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Ann Marie Plane

Current Courses

Winter 2015 (tentative)


Spring 2015 (tentative)

  • History 161NE
    The Cultural History of New England: 1450-1850
  • History 192DR
    Directed Reading and Research in Public History
  • History 292A
    Foundations of U.S. History to 1846

Department Fields

Announcements

Fall Office Hours Wednesdays 9:30-11:30, or by appt.

Please Note, No hours Wed Oct 8, see me Fri Oct 10 9:30-11:30 instead

For those interested in graduate study: Please feel free to contact me in advance of making your application to UCSB.


Edited volume on dreams recently published--click on link for Dreams, Dreamers and Visions in "selected publications" section


Current Graduate Students

Colonial U.S., Native American History


Professor
Ph.D., Brandeis University, 1995

Office: HSSB 4215
Hours:


I specialize in Colonial North American history, with emphasis on gender, colonization and the lives of Native Americans in seventeenth- and eighteenth-century New England. Throughout my career I have been devoted to creating learning communities, whether in my initial work in museums, or in my work at the university level with undergraduate and graduate education. My museums background gave me an abiding interest in material culture studies, memory studies and the work of public historians more generally, and I encourage students to do internships in a variety of public history settings. I try to read broadly, across disciplines. For my current research on dreams and visions in the seventeenth century, I'm reading a lot of anthropology and psychology, as well as early modern European history.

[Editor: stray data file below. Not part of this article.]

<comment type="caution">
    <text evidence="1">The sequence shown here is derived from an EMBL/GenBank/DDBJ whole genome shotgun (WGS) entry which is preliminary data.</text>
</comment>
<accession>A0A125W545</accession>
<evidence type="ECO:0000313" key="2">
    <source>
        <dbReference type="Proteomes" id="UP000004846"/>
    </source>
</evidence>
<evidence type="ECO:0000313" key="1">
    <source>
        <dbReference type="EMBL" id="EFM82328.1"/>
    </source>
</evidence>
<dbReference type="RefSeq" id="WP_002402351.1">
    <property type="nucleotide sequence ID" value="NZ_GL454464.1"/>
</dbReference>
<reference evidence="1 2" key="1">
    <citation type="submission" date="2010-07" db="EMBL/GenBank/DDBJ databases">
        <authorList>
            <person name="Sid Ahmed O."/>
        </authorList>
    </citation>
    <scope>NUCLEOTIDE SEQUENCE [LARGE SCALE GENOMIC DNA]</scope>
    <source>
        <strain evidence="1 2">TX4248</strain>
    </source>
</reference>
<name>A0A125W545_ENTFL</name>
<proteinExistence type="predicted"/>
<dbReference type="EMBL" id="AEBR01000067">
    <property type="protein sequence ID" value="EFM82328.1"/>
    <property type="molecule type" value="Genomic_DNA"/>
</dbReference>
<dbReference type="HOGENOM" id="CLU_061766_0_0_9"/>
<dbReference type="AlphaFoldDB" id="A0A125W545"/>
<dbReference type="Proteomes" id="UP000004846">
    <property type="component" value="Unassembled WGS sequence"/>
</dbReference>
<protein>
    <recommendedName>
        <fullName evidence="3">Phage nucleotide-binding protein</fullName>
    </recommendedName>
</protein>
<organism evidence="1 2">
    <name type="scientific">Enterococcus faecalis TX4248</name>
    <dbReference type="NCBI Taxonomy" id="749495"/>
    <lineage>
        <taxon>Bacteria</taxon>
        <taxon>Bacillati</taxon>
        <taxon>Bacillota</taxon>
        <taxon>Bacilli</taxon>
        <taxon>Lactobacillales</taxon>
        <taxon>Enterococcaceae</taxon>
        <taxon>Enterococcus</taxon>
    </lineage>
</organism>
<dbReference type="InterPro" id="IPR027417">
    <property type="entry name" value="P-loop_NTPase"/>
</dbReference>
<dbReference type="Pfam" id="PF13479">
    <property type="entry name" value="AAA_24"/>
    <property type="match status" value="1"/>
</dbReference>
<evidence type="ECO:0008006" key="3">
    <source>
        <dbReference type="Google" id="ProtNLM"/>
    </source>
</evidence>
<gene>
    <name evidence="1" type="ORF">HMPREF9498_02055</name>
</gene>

Current Projects

  • Dreams and the Invisible World in Colonial New England: Indians, Colonists, and the Seventeenth Century
    I look at the convergence of two distinctive 'dream cultures,' that of the Algonquian-speaking natives of the region and that of the seventeenth-century nonconformist English colonists and how these reveal the gendered dynamics of colonization.
  • History, Culture, and Community Memory in Native New England: Frank Speck and "Salvage Ethnography" in the Twentieth-Century Northeast
    I am in the earliest stages of research on a biographical portrait of Frank Speck (1881-1950), University of Pennsylvania Anthropologist and Collector

Selected Publications

Honors and Professional Activities

Related Research Activities

  • Research Psychoanalysis
    As part of my research on dreams, I have trained in the theory and practice of clinical psychoanalysis. I am a candidate member, Institute of Contemporary Psychoanalysis, Los Angeles, and a registered Research Psychoanalyst (Student) with the state of CA

Museum/Public History Involvement--Links